APMDC intends to sell about 600,000 tonnes drilling grade 4.2 SG barite and 200,000 tonnes drilling grade 4.1 SG barite on an ex-Magampet barite mine/stockyard basis to Indian buyers over the next year.

It also plans to sell around 150,000 tonnes drilling grade 4.2 barite and around 100,000 tonnes 4.1 SG barite on an FOB India basis to buyers registered in foreign countries for one year.

Interested companies will bid for the right to mine and trade SG 4.1 and SG 4.2 grade Indian barite on an FOB India basis for a period of 12 months.

Indian bidders will quote for a minimum quantity of 100,000 tonnes of 4.2 grade at a reserve price of Indian rupee (INR) 5,000/tonne ($75/tonne) and 40,000 tonnes drilling grade 4.1 SG at a reserve price of INR 4,000/tonne ($60/tonne). International buyers will need to quote the FOB price for a minimum of 50,000 tonnes 4.2 SG barite and 25,000 tonnes 4.1 SG barite.


In the fluorspar market, acid grade fluorspar (acidspar) buyers have reported little change in consumption levels, due to the ongoing slump in fluorochemical markets, as producers attempt to compete with low-cost supplies from China and elsewhere.

Prices for Chinese acidspar sank to their lowest point since Q2 2010 in recent months, as suppliers attempted to sell greater quantities into export markets as a result of the slowdown in domestic consumption.

Fluorochemical producers within Asia, mainly in India, are benefitting from a free trade agreement between the Association of Southeast Asian Nations (ASEAN), with reduced tariffs leading to deals being settled at low price levels, IM understands.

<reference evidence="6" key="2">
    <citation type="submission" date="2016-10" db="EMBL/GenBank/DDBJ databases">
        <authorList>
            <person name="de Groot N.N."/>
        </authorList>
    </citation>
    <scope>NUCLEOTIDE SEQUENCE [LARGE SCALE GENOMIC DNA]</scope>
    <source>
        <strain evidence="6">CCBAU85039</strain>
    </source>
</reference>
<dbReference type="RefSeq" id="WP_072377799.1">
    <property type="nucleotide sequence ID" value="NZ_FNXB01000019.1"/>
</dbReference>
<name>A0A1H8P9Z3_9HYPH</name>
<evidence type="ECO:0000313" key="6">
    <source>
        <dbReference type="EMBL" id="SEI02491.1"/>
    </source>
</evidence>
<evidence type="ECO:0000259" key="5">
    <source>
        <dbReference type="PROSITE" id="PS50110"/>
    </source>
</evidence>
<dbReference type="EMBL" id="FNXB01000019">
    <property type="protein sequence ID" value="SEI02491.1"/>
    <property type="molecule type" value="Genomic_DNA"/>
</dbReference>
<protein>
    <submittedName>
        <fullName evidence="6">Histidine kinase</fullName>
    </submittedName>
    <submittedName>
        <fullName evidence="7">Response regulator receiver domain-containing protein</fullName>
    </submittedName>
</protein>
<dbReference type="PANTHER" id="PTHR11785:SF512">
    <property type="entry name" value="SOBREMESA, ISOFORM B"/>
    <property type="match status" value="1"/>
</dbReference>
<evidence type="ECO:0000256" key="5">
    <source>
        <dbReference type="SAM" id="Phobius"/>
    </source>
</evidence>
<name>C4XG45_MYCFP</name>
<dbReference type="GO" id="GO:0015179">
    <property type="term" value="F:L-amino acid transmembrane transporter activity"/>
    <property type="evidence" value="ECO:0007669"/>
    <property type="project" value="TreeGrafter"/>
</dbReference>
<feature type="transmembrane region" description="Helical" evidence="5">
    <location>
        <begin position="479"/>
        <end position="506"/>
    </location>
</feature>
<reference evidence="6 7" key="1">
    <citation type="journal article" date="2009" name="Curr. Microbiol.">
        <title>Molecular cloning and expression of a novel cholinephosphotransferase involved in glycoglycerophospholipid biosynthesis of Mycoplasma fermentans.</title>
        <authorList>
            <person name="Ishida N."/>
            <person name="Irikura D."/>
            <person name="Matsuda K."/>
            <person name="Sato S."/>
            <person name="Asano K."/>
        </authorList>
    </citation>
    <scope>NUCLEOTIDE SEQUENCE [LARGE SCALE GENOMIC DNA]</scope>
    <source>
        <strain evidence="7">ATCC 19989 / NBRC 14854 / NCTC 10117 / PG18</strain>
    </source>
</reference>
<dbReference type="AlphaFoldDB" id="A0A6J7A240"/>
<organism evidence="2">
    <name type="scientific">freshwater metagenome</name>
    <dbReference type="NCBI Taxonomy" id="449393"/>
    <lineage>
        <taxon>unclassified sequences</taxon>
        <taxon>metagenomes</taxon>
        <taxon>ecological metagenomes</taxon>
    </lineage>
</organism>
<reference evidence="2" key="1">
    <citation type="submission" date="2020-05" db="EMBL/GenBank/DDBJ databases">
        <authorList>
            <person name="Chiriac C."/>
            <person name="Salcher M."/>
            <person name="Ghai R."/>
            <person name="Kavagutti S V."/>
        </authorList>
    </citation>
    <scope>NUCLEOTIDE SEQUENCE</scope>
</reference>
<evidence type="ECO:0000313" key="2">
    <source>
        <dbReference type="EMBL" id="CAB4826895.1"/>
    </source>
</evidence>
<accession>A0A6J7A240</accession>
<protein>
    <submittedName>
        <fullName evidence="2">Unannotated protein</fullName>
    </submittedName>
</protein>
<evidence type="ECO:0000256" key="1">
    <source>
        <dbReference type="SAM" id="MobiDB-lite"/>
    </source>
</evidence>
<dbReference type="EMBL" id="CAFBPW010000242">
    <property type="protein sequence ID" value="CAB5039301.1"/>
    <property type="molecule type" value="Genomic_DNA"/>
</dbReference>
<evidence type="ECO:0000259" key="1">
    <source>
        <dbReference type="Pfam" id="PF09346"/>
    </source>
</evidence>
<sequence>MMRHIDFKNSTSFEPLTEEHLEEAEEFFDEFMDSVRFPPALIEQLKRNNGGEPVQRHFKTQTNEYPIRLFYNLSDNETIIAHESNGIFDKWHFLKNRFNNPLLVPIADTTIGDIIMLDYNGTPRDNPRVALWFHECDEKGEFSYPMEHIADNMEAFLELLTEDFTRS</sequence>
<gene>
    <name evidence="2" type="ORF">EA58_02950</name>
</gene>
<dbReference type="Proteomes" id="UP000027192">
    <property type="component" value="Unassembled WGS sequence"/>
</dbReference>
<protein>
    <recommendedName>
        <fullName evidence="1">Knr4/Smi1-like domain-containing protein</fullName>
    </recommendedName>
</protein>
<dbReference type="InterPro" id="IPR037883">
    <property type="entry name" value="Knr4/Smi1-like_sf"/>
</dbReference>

The Chinese New Year was expected to play a significant part in easing excess supply in a number of sectors, particularly in graphite and fluorspar, however, both stockpiles and pressure on materials have continued to build.

Fluorspar prices also weakened as demand for the mineral, most notably from the fluorocarbon sector, has suppressed hydrofluoric acid consumption, scuppering any hope of a near-term market rebound.


Flake graphite trades within Europe have been bearing the brunt of excessive stockpiles in and outside of China as demand in major refractories end markets stagnates, resulting in producers selling heavily discounted material to keep cash flowing.

The excess in supply, which was expected to ease with trades resuming after the Chinese festival, remained unchanged as low growth rates in major end markets continued to keep recovery at bay, further building supply side pressure on prices.

A lack of refractories demand, particularly in China, has led to oversupply and the undercutting of prices, a situation which has spilled over into the European market, forcing prices down particularly in refractory grades.
Market sources have indicated that low demand for graphite and pricing volatility are likely to continue at least for the first half of the year.

Prices for refractory grade flake graphite 94-97% C, +100 -80mesh, (FCL, CIF Rotterdam) into Europe have been revised down to a range of $780-$850/tonne from the levels of $1050-$1150.

Flake graphite 94-97% C, +80 mesh, (FCL, CIF Rotterdam) prices into Europe have dec-
reased to $780-$850/tonne from $1,050-$1,150/tonne. Flake grap-hite 90% C, -100mesh (FCL, CIF, Europe) has been moved down to $500-$550/tonne from $600-$650/tonne previously.

Flake graphite 85-87% C, +100 mesh -80 mesh (FCL, CIF Rotterdam) fell to $450-500/tonne from $550-$600 previously.

Sources also told IM that prices remain under pressure as weak Chinese demand continues to outweigh production cuts by producers elsewhere.